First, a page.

LEED Certification

Costs of LEED Certification: A Breakdown of Relevant Fees

How much does it cost to become LEED Certified?

Costs of LEED Certification: A Breakdown of Relevant Fees

LEED certification costs breakdown as follows, according to this article by the Environmental Leader:

  • Project registration fee: $450 for members and $600 for non-members.
  • Certification fee based on the size of the project and square footage: $1,750 to $17,500 for members to $2,250 to $22,500 for non-members.
  • Commissioning agent: Starts at about $15,000.

In addition, there are extra costs, which may include hiring a sustainability consultant or LEED AP to help navigate the applicant through the certification process, reports the newspaper. If you’re new to sustainability, it’s highly recommended to work alongside a LEED consultant. They have a passion and technical understanding of the LEED certification requirements that will ensure that you meet your goals on time and within budget.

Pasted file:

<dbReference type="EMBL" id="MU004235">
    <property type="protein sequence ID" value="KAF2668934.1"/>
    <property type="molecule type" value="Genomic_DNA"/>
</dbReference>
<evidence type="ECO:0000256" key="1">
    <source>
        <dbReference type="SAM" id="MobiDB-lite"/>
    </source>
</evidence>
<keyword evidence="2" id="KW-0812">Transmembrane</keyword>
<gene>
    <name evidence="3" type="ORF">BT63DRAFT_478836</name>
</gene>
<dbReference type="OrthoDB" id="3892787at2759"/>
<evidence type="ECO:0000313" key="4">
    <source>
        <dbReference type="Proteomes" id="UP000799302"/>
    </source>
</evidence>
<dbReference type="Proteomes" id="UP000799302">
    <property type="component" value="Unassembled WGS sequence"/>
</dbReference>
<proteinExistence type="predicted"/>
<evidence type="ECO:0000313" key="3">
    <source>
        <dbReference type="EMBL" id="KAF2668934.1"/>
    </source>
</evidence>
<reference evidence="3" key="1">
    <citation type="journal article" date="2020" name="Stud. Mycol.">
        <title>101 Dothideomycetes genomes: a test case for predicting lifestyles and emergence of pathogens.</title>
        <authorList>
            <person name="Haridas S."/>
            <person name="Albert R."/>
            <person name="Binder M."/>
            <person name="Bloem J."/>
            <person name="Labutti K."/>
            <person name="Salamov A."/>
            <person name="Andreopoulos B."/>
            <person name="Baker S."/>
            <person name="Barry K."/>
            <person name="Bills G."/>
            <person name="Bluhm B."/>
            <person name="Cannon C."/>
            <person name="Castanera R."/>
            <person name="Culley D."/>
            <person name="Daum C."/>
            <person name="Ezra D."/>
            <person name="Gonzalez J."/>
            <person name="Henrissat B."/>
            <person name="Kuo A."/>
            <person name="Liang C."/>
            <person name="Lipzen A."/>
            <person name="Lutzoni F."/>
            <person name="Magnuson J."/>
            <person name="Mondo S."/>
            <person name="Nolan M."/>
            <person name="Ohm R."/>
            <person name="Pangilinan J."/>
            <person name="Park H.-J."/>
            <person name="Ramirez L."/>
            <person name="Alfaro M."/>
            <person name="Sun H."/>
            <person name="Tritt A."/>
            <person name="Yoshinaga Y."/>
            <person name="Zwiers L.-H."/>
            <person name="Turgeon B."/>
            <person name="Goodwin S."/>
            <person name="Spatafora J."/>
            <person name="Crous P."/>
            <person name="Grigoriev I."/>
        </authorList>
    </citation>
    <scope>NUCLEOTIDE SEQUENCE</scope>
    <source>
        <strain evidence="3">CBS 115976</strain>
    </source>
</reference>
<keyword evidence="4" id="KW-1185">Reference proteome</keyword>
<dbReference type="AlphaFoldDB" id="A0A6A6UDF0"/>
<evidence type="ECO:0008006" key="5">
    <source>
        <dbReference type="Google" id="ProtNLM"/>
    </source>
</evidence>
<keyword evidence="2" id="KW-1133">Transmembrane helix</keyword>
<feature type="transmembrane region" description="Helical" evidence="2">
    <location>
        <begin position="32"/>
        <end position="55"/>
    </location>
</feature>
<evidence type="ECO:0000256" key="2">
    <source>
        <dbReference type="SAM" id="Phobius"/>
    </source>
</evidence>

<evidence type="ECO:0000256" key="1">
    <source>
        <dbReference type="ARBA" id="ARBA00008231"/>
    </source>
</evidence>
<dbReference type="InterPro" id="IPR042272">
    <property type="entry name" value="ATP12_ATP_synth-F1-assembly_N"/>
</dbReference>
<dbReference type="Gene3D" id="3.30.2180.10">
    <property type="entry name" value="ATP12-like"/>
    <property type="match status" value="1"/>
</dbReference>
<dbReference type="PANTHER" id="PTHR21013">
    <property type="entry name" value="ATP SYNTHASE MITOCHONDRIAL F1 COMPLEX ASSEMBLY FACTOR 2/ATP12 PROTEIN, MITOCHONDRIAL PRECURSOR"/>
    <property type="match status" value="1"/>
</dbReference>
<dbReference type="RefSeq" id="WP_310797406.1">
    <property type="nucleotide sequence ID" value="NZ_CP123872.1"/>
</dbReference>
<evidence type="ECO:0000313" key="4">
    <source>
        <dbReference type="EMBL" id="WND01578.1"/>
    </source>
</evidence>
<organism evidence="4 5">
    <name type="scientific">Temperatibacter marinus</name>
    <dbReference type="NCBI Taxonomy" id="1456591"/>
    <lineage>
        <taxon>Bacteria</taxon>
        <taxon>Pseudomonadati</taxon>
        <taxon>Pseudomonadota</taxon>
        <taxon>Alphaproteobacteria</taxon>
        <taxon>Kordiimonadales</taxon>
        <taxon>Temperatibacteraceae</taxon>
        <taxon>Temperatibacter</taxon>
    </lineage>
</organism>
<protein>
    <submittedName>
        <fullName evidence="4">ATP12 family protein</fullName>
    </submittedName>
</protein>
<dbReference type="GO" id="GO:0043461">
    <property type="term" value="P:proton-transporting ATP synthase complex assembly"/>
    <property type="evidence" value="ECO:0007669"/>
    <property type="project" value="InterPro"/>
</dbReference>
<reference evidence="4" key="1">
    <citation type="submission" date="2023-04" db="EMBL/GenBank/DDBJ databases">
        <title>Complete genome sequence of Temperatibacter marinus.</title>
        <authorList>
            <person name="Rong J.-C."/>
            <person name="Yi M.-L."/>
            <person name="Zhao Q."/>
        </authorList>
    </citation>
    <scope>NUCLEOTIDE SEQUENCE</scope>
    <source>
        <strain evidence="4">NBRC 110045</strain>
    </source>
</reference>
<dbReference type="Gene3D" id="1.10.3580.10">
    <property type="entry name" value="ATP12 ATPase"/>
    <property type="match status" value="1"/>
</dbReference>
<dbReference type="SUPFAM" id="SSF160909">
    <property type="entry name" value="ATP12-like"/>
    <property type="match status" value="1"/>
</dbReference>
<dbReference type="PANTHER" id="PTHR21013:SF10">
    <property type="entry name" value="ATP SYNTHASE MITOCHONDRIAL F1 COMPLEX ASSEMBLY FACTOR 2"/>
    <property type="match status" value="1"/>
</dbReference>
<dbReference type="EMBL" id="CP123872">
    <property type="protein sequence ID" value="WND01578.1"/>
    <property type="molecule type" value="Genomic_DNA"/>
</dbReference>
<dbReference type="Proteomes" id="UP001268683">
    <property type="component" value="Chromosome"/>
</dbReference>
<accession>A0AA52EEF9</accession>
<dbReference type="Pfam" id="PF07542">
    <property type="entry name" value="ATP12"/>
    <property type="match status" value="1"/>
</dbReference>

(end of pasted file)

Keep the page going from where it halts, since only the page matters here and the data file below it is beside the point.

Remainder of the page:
Owners of commercial buildings may be able to charge higher rents based on their building’s status. The Royal Institution of Chartered Surveyors (RICS) studied the financial performance of “green” office buildings in the United States, finding that a commercial building with an environmental certification will rent for about three percent more per square foot with the difference in effective rent estimated at about six percent per square foot. The increment to the selling price may be as much as 16 percent, according to the study.

Other studies have also shown benefits of LEED certification to include greater productivity among employees, more loyalty to a company that implements certification, and greater satisfaction with their job.

So although there are upfront costs of LEED Certification, you’ll find that the monetary and health benefits certainly make up for it.

If you’re interested in learning more about what’s involved with getting a building certified, you should consider enrolling in a LEED training class. Regardless of whether you go on to take the LEED exam and earn a credential, it would certainly be advantageous to learn about LEED requirements if you plan on pursuing certification for a building project.

About Lesley Cowie

Lesley has contributed to Everblue's marketing team for over 10 years. She has experience writing blogs about LEED certification, home energy auditor certifications, blower door testing requirements, solar energy, and NABCEP Certification.